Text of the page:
Lawrence used this experience to motivate his friend Charles Chauncey to rally people to protest the police. And a few weeks after De'Von was killed, protests grew after another police involved death in Colorado — that of Elijah McClain.
The pressure from these protests didn’t go unnoticed.
“When I found out really what happened to De’Von Bailey, someone who grew up in the same community that I did, and how his life didn't matter to those law enforcement officers that were chasing him, that was hugely problematic for me,” says Colorado State Rep. Leslie Herod of Denver.
Together with other legislators, Herod started thinking how they could create change in policing. The ideas they discussed would become the foundation for Senate Bill 217. Its focus was to address key issues in police restraints, choke holds and to put an emphasis on police accountability. Police misconduct would lead to criminal charges.
“But I gotta be honest with you,” Herod says. “We didn't have the political will to get it even introduced much less out of the committee and pass both chambers.”
Soon, the whole world started to change. In March 2020, the COVID-19 pandemic suspended Colorado’s legislative session, leaving any new laws in limbo. And then, on May 25, George Floyd was killed by a white officer. And Black Lives Matter protests swept the nation.
“After the De'Von thing happened, the George Floyd stuff came up,” Stoker says. “Me, Charles Chauncey and our mentors made a group with more people that could get into City Hall.”
They were hardly alone in seizing the moment.
“In those first few days of protest,” Herod says, “we heard a clear referendum from all four corners of the state of Colorado that we needed to act and create change.
“It wasn't until the murder of George Floyd that we really saw people take to the streets and demand change. It was the people of Colorado that said no more. We want law enforcement to be held accountable and we want our lawmakers to lead that charge.”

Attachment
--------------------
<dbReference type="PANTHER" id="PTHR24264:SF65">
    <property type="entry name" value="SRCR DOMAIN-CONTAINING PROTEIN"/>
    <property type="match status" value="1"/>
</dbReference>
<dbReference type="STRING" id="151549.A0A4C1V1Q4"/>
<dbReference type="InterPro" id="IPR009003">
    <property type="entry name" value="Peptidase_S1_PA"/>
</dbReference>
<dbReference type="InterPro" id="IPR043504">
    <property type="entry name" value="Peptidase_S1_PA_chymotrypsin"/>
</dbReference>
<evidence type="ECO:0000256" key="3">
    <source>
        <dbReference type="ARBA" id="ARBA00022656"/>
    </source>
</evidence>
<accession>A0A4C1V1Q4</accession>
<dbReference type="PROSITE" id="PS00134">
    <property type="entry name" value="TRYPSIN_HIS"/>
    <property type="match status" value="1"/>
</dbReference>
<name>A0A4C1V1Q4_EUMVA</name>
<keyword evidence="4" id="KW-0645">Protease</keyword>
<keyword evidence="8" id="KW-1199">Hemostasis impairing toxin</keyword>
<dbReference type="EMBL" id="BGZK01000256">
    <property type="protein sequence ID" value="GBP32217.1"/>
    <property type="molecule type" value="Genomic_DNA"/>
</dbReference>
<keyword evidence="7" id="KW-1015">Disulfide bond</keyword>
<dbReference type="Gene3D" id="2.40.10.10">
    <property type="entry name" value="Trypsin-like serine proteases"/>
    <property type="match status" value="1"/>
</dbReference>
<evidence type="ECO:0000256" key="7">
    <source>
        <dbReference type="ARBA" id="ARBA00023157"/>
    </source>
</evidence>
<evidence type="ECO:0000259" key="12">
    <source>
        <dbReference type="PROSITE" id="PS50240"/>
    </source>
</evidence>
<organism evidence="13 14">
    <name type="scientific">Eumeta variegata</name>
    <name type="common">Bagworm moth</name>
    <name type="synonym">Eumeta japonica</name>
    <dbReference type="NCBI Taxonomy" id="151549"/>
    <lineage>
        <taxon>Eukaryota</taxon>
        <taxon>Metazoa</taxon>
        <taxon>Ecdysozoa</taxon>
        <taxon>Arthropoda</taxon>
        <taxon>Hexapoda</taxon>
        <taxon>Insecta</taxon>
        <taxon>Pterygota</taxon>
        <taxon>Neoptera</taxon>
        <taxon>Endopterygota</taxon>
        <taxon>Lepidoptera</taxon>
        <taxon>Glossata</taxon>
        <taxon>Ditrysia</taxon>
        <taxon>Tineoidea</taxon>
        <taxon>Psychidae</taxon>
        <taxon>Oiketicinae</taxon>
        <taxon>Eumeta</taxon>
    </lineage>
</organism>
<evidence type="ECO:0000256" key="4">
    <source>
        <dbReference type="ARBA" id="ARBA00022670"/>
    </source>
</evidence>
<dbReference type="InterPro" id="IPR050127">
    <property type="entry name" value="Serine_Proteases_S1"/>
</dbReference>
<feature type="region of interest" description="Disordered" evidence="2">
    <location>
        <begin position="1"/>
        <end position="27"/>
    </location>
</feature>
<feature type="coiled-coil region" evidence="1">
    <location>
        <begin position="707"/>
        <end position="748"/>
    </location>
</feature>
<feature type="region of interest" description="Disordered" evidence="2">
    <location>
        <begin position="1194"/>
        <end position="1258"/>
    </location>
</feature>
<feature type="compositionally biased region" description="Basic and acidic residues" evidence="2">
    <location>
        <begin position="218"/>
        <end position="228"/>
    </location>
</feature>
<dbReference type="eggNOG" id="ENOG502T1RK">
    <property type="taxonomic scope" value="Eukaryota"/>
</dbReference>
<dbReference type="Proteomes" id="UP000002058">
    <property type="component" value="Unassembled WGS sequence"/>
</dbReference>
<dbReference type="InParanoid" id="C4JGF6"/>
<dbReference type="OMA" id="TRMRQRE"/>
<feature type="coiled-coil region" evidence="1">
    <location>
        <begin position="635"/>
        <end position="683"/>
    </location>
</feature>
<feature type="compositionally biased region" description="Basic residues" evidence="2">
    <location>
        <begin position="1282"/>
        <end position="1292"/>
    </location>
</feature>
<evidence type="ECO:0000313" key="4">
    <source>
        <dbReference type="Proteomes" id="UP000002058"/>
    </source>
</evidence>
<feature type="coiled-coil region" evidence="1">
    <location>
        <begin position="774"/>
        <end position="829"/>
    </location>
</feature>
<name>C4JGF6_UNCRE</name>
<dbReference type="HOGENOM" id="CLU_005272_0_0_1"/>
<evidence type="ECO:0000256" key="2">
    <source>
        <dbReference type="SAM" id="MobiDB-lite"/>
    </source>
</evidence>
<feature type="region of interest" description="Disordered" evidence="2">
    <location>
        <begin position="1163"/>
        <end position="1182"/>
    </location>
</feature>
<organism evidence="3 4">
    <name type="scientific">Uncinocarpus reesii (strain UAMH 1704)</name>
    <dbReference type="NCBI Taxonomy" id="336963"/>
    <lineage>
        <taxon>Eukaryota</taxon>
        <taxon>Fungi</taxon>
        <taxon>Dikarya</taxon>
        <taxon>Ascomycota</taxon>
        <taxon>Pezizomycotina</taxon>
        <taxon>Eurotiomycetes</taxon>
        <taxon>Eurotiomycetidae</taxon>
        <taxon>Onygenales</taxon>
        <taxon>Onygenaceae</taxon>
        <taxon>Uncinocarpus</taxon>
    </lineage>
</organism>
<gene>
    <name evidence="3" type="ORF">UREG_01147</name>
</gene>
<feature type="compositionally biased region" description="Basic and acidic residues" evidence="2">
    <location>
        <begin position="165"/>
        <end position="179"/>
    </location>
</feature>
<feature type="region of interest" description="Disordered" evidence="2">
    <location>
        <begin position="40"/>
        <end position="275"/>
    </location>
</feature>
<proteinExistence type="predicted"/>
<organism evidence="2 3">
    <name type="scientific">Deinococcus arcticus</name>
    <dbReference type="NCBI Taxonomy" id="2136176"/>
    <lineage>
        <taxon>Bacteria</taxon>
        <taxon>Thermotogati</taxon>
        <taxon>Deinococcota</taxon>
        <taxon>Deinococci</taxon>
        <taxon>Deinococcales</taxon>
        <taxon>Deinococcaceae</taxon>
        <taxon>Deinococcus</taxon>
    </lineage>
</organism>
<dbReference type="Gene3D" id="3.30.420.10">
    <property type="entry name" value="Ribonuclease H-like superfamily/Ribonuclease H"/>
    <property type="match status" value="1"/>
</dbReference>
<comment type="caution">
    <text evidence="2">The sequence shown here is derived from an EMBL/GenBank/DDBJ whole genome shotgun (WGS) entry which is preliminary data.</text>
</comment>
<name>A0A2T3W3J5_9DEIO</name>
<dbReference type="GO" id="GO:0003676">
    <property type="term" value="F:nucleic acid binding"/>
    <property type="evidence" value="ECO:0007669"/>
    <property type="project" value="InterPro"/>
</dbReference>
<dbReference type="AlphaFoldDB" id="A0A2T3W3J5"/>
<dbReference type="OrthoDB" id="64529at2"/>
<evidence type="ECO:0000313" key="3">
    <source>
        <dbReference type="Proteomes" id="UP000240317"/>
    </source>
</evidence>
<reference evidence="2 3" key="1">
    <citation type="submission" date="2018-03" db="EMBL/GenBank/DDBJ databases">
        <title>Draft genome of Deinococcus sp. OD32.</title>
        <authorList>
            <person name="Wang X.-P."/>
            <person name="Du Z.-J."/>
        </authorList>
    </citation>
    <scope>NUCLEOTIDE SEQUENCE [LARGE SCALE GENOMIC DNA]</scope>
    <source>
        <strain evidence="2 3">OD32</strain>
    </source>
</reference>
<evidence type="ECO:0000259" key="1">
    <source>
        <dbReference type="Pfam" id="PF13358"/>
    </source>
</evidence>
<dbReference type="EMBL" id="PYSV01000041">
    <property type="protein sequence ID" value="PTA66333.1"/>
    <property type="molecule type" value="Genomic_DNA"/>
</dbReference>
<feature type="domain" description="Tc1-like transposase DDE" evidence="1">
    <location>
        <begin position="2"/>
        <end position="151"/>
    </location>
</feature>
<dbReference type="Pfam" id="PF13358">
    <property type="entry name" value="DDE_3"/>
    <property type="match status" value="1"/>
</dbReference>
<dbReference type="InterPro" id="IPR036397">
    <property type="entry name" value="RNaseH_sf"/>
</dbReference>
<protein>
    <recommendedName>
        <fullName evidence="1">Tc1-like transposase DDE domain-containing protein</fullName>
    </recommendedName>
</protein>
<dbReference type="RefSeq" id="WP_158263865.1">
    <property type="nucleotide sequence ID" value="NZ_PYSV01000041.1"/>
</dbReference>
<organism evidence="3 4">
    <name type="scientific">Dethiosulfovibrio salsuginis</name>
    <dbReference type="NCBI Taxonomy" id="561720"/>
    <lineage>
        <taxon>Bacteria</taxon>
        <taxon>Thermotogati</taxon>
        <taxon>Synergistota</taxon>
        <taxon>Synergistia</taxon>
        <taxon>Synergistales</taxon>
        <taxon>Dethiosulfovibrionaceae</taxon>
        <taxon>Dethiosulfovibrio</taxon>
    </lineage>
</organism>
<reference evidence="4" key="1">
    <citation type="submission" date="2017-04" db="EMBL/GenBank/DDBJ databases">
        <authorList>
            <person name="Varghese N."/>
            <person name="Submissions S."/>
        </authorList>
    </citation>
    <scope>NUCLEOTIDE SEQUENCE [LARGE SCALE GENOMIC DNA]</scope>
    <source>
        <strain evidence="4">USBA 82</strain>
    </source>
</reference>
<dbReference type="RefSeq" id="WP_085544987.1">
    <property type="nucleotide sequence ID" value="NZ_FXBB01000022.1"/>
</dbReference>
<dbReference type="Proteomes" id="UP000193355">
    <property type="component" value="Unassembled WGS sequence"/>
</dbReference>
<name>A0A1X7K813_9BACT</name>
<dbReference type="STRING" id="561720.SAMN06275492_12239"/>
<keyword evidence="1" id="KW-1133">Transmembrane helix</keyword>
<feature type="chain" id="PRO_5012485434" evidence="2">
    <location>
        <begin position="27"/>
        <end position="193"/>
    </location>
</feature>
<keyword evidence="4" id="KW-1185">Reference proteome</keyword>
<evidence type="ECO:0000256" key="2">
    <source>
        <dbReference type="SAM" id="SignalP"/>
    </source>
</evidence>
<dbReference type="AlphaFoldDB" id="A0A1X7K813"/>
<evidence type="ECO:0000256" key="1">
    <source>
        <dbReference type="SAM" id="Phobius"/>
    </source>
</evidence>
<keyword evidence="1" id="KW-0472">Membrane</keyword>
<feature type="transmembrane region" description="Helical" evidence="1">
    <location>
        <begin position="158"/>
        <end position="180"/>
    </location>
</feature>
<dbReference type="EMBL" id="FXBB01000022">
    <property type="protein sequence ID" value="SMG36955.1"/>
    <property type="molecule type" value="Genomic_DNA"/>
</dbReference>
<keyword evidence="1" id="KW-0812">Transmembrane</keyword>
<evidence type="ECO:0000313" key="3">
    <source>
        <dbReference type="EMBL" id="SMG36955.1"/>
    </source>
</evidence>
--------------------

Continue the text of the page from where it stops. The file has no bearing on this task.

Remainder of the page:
Less than a month after George Floyd’s death, Senate Bill 217 was signed into law.
Lawrence’s work in helping pass the bill is seen by many as a huge step forward and a momentous achievement. But he viewed it as failure.
Regardless of the fleeing felon Law, the officer who shot and killed De'Von Bailey was also protected from prosecution, because the police believed De’Von posed an imminent threat to life.
For Lawrence, as long as this system stands, people remain unprotected from police violence. And it’s sent Lawrence into a deep depression.
Photo: State Rep. Leslie Herod of Denver, with her fist in the air, joined by Colorado Senate President Leroy Garcia of Pueblo, in blue mask, announces proposed police accountability legislation to protesters on the steps of the State Capitol Tuesday, June 2, 2020.
Episode 3: Hard Truths
Quovella Spruill is the first Black person appointed to be Director of Police and Public Safety for Franklin Township, New Jersey. She used her phone to record and share with us her thoughts on how she might make better police officers and how she might improve police culture.